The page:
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Cheap but not nasty
Member Name: NikkiH
Date: 11/07/01, updated on 27/05/05 (32 review reads)
Advantages: Packed full of information, Jargon free
Computeractive claims to be the UK's top selling computer magazine. It is easy to see why. On sale every fortnight, at the bargain price of only £1.20, it helps you to become more knowledgeable about your computer. The main reason I buy this magazine is because it is written in plain language, and does not presume everybody understands computer jargon. It does not pretend to be something it is not, and it is a successful format.
Every week there are so many features, and whilst you have some that crop up each issue, there are brand new topics to keep up your interests levels, and I have barely finished one issue before the next one is due out. For example the last issue had a feature on photography. I have a 35mm Kodak Advantix camera, which whilst being basic does the job I want it to do….take photos!! I have not yet upgraded to a digital camera, because firstly I do not want to buy the cheapest model around which is probably not much better than my 35mm, and secondly, I do not have the funds to buy a decent model. I did not realise that even if I did not have a scanner or a digital camera, I could still have digital photographs. The article is excellent, and has given me some good tips.
There was also an article about Internet Service Providers, which when we first got our PC, would have been very very useful indeed. It is a very balanced article, showing the pros and cons for most of the big ISP’s.
At the front of the magazine, there are always some short newsflash type articles, which keep you up to date with gossip, recent releases or planned improvements in the world of the PC and The Internet.
Each week there are consumer tests carried out on many different products in order to help you make informed decisions. It is not only PC’s or related products, the magazine also reviews books and games, and is keen to recommend products, as well as interesting or useful websites. However, the magazine is also q
uick to read companies the riot act, as each week there is a feature with a disgruntled reader, and the magazine try to resolve it. Featured companies in this section have been PC World (surprise surprise), Freeserve Anytime and Time Computers to name and shame a few.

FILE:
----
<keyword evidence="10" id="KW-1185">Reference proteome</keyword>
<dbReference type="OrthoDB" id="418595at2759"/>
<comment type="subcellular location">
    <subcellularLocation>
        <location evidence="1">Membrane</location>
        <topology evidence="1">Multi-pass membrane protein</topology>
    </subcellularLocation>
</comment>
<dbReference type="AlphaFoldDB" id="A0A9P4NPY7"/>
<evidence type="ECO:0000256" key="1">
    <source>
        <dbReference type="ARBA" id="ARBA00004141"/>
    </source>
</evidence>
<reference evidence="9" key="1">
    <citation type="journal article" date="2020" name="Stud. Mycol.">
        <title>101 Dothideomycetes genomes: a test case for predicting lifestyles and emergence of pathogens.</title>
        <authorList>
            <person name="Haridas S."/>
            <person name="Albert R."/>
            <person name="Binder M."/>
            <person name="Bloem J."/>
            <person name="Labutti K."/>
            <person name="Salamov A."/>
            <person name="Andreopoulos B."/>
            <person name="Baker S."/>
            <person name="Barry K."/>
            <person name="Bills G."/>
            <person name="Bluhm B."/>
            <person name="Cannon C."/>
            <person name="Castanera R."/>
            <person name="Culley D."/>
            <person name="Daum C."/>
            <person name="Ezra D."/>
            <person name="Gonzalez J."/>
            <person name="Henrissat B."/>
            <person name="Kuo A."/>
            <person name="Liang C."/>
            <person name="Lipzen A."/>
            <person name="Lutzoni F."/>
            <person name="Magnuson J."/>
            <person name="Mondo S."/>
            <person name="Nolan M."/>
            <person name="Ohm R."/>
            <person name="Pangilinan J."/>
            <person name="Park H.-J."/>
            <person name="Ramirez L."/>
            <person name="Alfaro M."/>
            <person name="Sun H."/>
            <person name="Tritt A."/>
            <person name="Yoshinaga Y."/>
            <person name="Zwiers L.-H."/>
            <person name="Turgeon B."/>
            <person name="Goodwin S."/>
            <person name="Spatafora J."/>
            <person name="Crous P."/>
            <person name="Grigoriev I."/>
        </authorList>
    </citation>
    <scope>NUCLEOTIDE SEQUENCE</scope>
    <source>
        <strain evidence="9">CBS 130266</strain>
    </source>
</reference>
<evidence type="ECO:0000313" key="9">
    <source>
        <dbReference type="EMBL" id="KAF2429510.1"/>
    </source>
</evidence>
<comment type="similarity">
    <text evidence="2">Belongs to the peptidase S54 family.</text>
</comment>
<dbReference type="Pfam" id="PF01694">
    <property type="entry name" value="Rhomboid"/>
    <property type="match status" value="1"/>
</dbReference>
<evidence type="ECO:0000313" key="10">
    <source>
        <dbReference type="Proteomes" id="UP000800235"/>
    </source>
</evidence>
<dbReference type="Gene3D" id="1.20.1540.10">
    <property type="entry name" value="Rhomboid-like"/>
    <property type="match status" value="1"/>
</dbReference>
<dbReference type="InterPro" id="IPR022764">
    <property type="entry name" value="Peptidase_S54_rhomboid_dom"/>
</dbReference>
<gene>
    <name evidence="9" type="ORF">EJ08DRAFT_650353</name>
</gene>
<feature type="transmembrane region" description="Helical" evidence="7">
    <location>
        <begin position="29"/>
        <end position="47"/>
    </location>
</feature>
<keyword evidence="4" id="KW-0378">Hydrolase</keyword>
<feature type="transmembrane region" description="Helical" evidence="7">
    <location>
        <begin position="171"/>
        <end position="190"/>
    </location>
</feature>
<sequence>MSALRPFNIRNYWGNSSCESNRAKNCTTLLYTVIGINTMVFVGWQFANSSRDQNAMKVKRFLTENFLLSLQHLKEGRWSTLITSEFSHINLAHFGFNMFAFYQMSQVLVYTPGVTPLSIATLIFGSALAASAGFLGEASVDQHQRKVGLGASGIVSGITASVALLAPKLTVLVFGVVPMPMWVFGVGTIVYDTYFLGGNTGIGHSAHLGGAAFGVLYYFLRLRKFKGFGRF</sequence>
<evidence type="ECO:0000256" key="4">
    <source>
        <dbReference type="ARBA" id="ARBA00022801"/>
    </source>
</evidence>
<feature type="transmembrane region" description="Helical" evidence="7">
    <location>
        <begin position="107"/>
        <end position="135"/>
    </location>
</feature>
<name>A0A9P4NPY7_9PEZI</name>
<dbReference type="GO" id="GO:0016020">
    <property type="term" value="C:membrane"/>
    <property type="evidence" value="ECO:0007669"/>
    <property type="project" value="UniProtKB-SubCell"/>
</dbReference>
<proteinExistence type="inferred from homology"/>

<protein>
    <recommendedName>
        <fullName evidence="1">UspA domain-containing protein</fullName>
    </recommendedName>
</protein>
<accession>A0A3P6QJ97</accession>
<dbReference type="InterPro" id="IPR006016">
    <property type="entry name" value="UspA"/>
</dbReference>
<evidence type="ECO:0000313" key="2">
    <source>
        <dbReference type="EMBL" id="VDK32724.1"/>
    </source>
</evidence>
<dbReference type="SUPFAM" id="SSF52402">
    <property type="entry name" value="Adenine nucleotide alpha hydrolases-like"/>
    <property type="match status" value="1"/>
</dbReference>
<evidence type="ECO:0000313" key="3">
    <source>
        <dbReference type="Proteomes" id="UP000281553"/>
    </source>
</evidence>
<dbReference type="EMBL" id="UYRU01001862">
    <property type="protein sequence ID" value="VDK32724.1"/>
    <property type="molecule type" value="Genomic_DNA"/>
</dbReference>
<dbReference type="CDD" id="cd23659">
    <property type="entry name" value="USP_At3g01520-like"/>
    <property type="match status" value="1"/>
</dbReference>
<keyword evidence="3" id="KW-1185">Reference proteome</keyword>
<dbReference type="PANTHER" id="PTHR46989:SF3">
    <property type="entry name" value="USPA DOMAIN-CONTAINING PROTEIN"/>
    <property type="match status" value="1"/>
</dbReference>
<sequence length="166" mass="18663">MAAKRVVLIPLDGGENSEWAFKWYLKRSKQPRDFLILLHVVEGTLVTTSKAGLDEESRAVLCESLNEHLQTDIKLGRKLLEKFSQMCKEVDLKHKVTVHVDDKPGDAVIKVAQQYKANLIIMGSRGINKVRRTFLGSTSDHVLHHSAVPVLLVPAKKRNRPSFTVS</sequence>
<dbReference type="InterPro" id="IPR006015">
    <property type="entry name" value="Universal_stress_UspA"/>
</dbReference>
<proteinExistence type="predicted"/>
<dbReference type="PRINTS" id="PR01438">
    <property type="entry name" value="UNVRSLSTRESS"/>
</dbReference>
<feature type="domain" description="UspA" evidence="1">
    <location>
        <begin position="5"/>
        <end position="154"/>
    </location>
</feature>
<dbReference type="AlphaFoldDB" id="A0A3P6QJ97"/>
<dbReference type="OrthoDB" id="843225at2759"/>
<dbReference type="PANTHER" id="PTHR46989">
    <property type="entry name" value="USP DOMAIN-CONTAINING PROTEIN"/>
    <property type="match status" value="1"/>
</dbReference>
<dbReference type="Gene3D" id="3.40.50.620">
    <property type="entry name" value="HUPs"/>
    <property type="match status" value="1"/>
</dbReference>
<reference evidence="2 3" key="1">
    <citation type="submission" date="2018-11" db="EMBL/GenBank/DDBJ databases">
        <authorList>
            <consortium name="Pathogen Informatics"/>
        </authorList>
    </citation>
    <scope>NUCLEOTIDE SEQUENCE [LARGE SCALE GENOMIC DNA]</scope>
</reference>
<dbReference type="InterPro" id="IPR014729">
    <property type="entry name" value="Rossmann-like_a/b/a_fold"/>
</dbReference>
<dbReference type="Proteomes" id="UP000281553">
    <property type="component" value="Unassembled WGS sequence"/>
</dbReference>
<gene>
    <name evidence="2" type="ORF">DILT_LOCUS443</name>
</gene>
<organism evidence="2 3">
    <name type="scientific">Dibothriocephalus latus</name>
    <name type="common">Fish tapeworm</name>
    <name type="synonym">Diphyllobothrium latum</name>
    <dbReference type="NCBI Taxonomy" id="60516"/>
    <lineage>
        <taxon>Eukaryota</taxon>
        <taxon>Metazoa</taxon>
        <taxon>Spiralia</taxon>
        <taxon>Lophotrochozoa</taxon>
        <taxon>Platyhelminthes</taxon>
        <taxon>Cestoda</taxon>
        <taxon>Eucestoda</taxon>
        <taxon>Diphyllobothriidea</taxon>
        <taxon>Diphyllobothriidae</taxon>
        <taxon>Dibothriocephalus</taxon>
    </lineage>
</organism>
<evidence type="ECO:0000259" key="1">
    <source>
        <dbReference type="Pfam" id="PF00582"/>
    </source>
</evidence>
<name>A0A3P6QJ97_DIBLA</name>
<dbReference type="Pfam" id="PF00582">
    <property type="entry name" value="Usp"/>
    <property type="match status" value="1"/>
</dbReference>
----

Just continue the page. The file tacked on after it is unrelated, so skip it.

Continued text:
If you are having a problem with your PC, then you can submit your question, and on either the letters page or the PC dilemmas page, you will hopefully see a reply if your letter is chosen to appear. Even if your letter is not chosen, you may see a query that you would have asked anyway. There have been a number of times when I have read through the letters page and come across someone in the same quandry as me.
My favourite part of the whole magazine, and the area which seems to take up the most of my time are the workshops. This is ComputerActive’s way of teaching you new skills. In the last issue I spent time on:
**Create Your Own Website (part 2)***
Obviously this carried on from part one which was in the last issue. Since my husband bought me my own domain name for Christmas I have been puzzled as to how to build my own webpage, never mind website. This workshop takes you through each stage in basic steps, and while it may not be helpful to the more experienced website designer, it has helped no end, so maybe I will be able to direct you all to my website soon, and you will amazed by my new found expertise.
The last few pages are packed with adverts, mostly for cartridge companies.
ComputerActive is good value, packed full of useful information, and above all user friendly. I would recommend it to any PC user, even the more advanced because the articles and news are worth paying the £1.20 for.